Holmes v. Hurst

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Holmes v. Hurst
Argued March 8, 1899
Decided April 24, 1899
Full case nameHolmes v. Hurst
Citations174 U.S. 82 (more)
19 S. Ct. 606; 43 L. Ed. 904
Holding
When someone begins printing a serial book in a magazine, they may file for copyright of the entire book even if the book does not exist as a completed whole. Failing that, the book is in the public domain, as expected.
Court membership
Chief Justice
Melville Fuller
Associate Justices
John M. Harlan · Horace Gray
David J. Brewer · Henry B. Brown
George Shiras Jr. · Edward D. White
Rufus W. Peckham · Joseph McKenna

Holmes v. Hurst, 174 U.S. 82 (1899), was a United States Supreme Court case in which the Court held when someone begins printing a serial book in a magazine, they may file for copyright of the entire book even if the book does not exist as a completed whole. Failing that, the book is in the public domain, as expected.[1]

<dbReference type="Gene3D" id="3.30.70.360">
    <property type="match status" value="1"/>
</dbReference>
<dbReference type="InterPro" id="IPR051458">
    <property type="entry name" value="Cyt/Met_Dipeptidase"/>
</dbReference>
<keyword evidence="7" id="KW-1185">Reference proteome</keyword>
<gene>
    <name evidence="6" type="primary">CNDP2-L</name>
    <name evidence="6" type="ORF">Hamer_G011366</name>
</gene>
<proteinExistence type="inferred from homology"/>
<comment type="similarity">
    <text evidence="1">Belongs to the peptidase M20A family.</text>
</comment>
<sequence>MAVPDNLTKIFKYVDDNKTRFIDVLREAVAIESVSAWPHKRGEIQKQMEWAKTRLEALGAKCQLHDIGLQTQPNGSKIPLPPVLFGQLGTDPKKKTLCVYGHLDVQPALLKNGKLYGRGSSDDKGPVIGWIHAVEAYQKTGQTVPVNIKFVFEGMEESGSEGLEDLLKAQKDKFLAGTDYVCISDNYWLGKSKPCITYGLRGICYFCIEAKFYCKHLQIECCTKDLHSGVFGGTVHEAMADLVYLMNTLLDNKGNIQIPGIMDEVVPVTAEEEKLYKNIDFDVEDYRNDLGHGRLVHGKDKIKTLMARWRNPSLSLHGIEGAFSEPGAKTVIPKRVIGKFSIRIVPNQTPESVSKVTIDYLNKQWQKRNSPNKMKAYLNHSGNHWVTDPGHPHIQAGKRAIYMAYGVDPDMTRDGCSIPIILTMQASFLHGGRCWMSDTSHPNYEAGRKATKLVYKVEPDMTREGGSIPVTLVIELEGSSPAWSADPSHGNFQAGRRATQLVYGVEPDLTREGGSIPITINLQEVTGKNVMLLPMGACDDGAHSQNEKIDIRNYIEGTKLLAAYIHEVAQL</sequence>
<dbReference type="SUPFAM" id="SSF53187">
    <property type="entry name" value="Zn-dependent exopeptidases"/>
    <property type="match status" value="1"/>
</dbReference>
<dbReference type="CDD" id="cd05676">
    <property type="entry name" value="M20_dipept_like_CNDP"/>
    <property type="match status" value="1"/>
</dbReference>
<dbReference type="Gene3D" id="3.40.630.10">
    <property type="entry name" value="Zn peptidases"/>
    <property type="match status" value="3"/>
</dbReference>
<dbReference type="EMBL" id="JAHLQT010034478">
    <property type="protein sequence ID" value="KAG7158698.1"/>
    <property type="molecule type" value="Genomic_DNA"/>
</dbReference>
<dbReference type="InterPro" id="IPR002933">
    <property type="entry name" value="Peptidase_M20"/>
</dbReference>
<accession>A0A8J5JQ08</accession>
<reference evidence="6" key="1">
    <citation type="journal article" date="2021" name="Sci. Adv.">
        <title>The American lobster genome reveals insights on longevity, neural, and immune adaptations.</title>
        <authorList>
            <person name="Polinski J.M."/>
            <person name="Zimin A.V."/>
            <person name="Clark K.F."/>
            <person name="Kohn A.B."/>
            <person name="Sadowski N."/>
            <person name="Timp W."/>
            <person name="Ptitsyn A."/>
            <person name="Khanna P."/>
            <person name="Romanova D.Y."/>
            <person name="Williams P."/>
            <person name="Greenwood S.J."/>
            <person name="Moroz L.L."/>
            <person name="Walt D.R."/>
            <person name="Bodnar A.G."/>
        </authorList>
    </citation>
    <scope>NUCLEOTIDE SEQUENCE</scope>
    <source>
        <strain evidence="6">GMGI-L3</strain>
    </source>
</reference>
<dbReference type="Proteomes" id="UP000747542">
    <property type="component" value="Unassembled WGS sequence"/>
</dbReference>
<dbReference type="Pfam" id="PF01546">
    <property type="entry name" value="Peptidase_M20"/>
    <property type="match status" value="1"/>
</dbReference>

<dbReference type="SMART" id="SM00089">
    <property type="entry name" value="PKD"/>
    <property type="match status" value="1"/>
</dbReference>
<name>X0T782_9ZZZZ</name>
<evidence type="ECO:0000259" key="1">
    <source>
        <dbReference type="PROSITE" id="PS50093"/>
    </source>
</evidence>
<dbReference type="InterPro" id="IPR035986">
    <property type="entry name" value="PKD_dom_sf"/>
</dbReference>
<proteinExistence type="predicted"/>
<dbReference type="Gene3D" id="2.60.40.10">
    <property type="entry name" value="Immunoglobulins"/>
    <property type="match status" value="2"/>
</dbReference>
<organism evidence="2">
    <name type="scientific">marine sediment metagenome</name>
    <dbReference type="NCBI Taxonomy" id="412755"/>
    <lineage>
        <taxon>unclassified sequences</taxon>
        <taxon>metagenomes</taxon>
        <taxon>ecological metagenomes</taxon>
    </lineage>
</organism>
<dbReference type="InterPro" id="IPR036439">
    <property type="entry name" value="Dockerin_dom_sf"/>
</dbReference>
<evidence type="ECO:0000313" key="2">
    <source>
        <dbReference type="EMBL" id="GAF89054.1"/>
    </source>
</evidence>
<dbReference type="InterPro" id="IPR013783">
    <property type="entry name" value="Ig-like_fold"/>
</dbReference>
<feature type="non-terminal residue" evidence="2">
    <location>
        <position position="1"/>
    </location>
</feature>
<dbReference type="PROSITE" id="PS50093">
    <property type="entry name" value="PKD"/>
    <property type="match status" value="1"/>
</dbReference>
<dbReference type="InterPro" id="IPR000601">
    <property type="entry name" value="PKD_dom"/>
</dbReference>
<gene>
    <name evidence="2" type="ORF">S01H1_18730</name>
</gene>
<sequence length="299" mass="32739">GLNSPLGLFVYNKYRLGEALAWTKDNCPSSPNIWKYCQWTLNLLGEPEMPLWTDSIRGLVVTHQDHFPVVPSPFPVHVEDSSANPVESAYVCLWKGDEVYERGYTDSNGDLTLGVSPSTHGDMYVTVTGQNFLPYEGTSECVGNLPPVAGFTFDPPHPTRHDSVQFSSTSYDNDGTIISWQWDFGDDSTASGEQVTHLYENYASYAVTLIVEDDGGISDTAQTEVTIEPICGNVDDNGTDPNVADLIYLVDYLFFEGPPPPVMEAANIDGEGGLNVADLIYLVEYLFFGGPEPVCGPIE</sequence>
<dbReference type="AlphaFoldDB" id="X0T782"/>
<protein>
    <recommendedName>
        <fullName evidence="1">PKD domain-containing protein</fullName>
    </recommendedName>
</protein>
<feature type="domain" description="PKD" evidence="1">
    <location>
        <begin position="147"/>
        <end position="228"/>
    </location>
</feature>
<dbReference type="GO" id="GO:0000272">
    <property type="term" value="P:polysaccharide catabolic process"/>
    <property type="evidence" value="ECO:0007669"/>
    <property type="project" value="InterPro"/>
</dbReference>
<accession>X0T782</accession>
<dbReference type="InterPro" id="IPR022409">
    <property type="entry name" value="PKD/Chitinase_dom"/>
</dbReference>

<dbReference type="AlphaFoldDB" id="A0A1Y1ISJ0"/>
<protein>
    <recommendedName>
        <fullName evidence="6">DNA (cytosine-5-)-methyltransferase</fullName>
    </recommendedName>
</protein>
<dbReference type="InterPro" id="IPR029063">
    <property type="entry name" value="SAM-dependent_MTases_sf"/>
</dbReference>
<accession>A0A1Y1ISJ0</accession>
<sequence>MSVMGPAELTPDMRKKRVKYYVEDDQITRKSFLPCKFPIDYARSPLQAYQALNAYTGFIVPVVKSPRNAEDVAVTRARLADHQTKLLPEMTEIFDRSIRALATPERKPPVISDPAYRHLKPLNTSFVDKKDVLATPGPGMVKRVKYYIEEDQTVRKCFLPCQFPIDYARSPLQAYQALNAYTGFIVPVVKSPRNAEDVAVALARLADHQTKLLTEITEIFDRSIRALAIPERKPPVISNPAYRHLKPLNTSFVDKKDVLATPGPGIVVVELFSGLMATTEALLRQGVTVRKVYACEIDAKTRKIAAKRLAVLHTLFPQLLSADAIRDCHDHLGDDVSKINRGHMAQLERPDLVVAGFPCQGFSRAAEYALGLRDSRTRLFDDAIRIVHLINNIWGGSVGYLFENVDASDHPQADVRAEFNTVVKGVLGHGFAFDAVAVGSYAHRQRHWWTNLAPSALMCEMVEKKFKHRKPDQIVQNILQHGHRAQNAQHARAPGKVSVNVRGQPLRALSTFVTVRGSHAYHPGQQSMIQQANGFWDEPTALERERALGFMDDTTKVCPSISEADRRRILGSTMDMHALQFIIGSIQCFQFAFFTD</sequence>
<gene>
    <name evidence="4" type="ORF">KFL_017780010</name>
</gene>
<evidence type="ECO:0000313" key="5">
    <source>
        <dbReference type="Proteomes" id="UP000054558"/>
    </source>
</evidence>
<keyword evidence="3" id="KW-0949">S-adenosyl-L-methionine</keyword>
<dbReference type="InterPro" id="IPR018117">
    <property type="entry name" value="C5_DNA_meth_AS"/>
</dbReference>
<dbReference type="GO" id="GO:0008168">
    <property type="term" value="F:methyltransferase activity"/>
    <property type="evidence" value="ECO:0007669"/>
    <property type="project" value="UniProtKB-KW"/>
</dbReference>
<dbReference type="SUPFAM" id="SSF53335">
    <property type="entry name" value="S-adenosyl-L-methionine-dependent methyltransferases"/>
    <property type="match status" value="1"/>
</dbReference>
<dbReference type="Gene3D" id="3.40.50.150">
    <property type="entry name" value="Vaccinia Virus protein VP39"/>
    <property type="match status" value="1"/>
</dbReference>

In specific, the Court decided The Autocrat of the Breakfast-Table by Oliver Wendell Holmes Sr. had entered the public domain because of its publication in Atlantic Monthly without copyright notices or an attempt to register a copyright. Its subsequent registration and publication as a whole book by Holmes could not take the individual chapters out of the public domain, so the owner of the book's copyright after Holmes's death could not prevent the publication of those chapters assembled in order as an equivalent book.[2]

The Supreme Court later heard a similar case, Mifflin v. R. H. White Company, about the sequel to The Autocrat.[3]

References[edit]

  1. ^ Holmes v. Hurst, 174 U.S. 82 (1899).
  2. ^ Hamlin, Arthur Sears (1904). Copyright Cases. New York and London: G. P. Putnam's Sons. pp. 84–86.
  3. ^ Mifflin v. R. H. White Company, 174 U.S. 82 (1899)

External links[edit]